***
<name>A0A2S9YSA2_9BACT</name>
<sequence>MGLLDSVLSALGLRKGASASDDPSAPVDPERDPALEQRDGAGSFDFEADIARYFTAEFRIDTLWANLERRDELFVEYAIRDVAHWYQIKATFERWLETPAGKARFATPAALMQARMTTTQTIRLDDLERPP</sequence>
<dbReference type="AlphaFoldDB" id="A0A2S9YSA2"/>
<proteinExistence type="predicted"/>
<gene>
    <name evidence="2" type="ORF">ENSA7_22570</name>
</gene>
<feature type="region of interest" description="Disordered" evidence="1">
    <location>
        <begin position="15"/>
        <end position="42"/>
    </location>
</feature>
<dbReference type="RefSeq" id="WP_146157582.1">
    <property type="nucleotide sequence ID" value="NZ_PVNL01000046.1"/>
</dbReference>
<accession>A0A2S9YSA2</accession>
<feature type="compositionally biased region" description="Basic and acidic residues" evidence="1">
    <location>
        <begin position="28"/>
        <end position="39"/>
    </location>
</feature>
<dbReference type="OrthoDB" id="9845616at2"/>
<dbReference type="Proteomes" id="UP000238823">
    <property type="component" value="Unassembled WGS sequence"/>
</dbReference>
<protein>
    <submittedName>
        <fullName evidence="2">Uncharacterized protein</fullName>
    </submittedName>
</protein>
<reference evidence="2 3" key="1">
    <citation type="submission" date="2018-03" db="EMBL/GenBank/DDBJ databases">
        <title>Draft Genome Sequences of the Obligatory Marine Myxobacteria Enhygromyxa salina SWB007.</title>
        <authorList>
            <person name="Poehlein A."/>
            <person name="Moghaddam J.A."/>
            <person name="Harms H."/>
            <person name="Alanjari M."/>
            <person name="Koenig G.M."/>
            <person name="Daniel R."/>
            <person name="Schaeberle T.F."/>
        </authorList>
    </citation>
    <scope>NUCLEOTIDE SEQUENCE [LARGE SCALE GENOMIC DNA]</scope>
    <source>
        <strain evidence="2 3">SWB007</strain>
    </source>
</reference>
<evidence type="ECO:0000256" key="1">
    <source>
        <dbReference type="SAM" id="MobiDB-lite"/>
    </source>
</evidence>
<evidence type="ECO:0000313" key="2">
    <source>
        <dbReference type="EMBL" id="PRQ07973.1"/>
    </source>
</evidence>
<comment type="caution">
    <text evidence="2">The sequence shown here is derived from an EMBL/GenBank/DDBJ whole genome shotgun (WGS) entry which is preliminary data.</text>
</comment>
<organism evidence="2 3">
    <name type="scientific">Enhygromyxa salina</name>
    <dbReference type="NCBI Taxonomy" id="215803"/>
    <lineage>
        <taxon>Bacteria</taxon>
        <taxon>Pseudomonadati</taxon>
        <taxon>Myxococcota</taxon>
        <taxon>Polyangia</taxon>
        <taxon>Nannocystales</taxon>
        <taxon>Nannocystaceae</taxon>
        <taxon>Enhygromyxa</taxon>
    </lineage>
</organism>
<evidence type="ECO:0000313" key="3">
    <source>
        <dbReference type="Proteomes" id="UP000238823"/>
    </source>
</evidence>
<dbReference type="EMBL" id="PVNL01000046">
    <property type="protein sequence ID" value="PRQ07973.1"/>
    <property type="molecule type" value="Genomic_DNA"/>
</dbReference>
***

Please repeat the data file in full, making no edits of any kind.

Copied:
<name>A0A2S9YSA2_9BACT</name>
<sequence>MGLLDSVLSALGLRKGASASDDPSAPVDPERDPALEQRDGAGSFDFEADIARYFTAEFRIDTLWANLERRDELFVEYAIRDVAHWYQIKATFERWLETPAGKARFATPAALMQARMTTTQTIRLDDLERPP</sequence>
<dbReference type="AlphaFoldDB" id="A0A2S9YSA2"/>
<proteinExistence type="predicted"/>
<gene>
    <name evidence="2" type="ORF">ENSA7_22570</name>
</gene>
<feature type="region of interest" description="Disordered" evidence="1">
    <location>
        <begin position="15"/>
        <end position="42"/>
    </location>
</feature>
<dbReference type="RefSeq" id="WP_146157582.1">
    <property type="nucleotide sequence ID" value="NZ_PVNL01000046.1"/>
</dbReference>
<accession>A0A2S9YSA2</accession>
<feature type="compositionally biased region" description="Basic and acidic residues" evidence="1">
    <location>
        <begin position="28"/>
        <end position="39"/>
    </location>
</feature>
<dbReference type="OrthoDB" id="9845616at2"/>
<dbReference type="Proteomes" id="UP000238823">
    <property type="component" value="Unassembled WGS sequence"/>
</dbReference>
<protein>
    <submittedName>
        <fullName evidence="2">Uncharacterized protein</fullName>
    </submittedName>
</protein>
<reference evidence="2 3" key="1">
    <citation type="submission" date="2018-03" db="EMBL/GenBank/DDBJ databases">
        <title>Draft Genome Sequences of the Obligatory Marine Myxobacteria Enhygromyxa salina SWB007.</title>
        <authorList>
            <person name="Poehlein A."/>
            <person name="Moghaddam J.A."/>
            <person name="Harms H."/>
            <person name="Alanjari M."/>
            <person name="Koenig G.M."/>
            <person name="Daniel R."/>
            <person name="Schaeberle T.F."/>
        </authorList>
    </citation>
    <scope>NUCLEOTIDE SEQUENCE [LARGE SCALE GENOMIC DNA]</scope>
    <source>
        <strain evidence="2 3">SWB007</strain>
    </source>
</reference>
<evidence type="ECO:0000256" key="1">
    <source>
        <dbReference type="SAM" id="MobiDB-lite"/>
    </source>
</evidence>
<evidence type="ECO:0000313" key="2">
    <source>
        <dbReference type="EMBL" id="PRQ07973.1"/>
    </source>
</evidence>
<comment type="caution">
    <text evidence="2">The sequence shown here is derived from an EMBL/GenBank/DDBJ whole genome shotgun (WGS) entry which is preliminary data.</text>
</comment>
<organism evidence="2 3">
    <name type="scientific">Enhygromyxa salina</name>
    <dbReference type="NCBI Taxonomy" id="215803"/>
    <lineage>
        <taxon>Bacteria</taxon>
        <taxon>Pseudomonadati</taxon>
        <taxon>Myxococcota</taxon>
        <taxon>Polyangia</taxon>
        <taxon>Nannocystales</taxon>
        <taxon>Nannocystaceae</taxon>
        <taxon>Enhygromyxa</taxon>
    </lineage>
</organism>
<evidence type="ECO:0000313" key="3">
    <source>
        <dbReference type="Proteomes" id="UP000238823"/>
    </source>
</evidence>
<dbReference type="EMBL" id="PVNL01000046">
    <property type="protein sequence ID" value="PRQ07973.1"/>
    <property type="molecule type" value="Genomic_DNA"/>
</dbReference>